The Government have increased the budget of the Department for International Development (DfID) to ÿ3.6 billiona 45 per cent. increase in real terms between 199798 and 200304. We will significantly raise the amount of our development aid, and also raise its share in national income, in our next spending round covering the years up to 200506. The Government are also promoting a significant increase in development aid from all donor countries and international institutions to build capacity and address the long-term causes of poverty in the poorest countries. The Government have proposed an International Development Trust Fund to pool contributions and build on the work of the World Bank, the International Monetary Fund and the regional development banks.
Pete Wishart: To ask the Chancellor of the Exchequer (1) if he will list the 30 largest contracts awarded by his Department from (a) May 1997 to April 1998, (b) May 1998 to April 1999, (c) May 1999 to April 2000, (d) May 2000 to April 2001 and (e) May 2001 to the latest date, indicating in each case the values of the contracts and the companies with which the contracts were placed; 
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(3) which non-accounting and non-information technology external organisations have won new contracts with (a) his Department and (b) executive agencies in each of the past five years. 
Mr. Chope: To ask the Chancellor of the Exchequer, pursuant to the answer of 25 February 2002, Official Report, column 1037W, if he will place a copy of the strategic marketing review in the Library. 
Mr. Chope: To ask the Chancellor of the Exchequer, pursuant to the answer of 25 February 2002, Official Report, column 1037W, what action the Office of National Savings has taken, pursuant to the conclusion of the strategic marketing review that it should develop the relationship with Post Office.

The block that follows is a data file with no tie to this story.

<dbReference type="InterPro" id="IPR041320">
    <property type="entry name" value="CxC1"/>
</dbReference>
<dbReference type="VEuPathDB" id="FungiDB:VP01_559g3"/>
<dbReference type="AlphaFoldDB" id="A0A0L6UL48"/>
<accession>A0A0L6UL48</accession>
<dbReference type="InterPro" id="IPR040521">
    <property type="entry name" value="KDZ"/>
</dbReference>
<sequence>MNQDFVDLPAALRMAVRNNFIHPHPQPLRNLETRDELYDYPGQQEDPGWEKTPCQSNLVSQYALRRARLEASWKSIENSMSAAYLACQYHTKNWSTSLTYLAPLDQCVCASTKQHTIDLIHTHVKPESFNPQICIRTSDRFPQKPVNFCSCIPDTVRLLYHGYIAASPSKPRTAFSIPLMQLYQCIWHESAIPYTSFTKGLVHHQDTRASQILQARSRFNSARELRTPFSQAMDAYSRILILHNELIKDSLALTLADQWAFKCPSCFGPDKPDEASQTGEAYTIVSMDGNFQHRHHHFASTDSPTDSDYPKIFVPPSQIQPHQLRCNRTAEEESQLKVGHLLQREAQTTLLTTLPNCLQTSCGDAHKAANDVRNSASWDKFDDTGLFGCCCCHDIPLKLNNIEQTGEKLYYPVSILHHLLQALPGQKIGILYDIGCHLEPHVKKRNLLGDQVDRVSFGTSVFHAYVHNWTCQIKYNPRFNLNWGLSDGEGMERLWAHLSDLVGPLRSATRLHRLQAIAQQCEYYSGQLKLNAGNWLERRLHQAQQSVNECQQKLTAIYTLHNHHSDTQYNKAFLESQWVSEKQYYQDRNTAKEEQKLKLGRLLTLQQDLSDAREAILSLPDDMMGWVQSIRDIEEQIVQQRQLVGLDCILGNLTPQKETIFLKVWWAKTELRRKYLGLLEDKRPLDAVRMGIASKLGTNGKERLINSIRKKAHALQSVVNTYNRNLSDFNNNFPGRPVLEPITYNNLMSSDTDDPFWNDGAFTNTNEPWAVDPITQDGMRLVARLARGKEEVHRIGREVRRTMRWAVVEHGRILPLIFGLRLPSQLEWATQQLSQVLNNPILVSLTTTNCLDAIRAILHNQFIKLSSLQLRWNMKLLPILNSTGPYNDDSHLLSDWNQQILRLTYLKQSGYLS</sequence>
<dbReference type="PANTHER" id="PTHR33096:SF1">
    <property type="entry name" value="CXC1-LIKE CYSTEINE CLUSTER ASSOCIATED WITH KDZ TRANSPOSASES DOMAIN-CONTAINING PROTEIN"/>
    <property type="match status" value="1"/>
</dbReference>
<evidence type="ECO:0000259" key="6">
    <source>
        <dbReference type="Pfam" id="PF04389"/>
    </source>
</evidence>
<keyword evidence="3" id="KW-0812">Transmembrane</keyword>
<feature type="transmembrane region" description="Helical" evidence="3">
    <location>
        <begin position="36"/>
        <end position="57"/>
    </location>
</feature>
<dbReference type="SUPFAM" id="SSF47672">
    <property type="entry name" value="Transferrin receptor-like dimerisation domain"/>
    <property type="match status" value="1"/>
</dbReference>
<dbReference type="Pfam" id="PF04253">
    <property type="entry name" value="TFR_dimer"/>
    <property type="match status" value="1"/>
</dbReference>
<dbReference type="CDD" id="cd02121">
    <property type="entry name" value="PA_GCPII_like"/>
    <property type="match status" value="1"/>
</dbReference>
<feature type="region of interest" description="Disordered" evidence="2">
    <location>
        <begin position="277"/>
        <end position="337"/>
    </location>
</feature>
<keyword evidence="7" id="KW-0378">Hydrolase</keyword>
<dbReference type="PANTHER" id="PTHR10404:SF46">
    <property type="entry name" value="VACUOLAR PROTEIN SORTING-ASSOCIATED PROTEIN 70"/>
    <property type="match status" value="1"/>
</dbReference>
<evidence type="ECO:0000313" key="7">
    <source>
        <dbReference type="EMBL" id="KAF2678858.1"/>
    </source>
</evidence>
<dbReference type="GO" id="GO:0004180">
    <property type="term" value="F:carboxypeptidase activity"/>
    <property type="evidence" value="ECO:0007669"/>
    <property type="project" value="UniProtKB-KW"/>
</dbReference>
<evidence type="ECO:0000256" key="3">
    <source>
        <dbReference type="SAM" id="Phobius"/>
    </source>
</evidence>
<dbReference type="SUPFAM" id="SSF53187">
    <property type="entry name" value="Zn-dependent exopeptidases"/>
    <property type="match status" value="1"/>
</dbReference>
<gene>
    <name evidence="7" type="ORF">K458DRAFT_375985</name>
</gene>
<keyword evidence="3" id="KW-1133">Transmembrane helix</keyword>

Ruth Kelly: We have set up a governance structure at a strategic and tactical level between National Savings and Investments and Post Office Limited, working jointly on projects to achieve positive outcomes and increased value for both organisations. This has led to a deeper understanding of each organisation's primary objectives and business environment, and consequently a much greater degree of commercial and operational alignment.
Dawn Primarolo: I refer the hon. Member to XInland Revenue Statistics" table 2.1, a copy of which is available in the Library of the House. The latest version can be accessed on the Inland Revenue website http://www.inlandrevenue.gov.uk/stats/incometax/itt011.htm.
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Dawn Primarolo: This Government are committed to abolishing child poverty within a generation and halving it by 2010. A strategy document entitled XTackling child poverty: giving every child the best possible start in life" was published in December 2001. This document will inform the Budget and Spending Review 2002.
As a result of personal tax and benefit changes announced in the last Parliament, there are now 1.2 million fewer children in poverty than there would otherwise have been. A new tax credit for families with childrenthe child tax creditwill be introduced for children from April 2003 building on the foundation of universal child benefit. But child poverty is not only about incomes, it is also about inadequate service provision. The Government have made substantial new investments in this area. From 200001200304, average real-terms annual growth in spending on education and training in England will be over 5.5 per cent. In addition, extra funds have been made available for SureStart, Neighbourhood Renewal and the Children's Fund.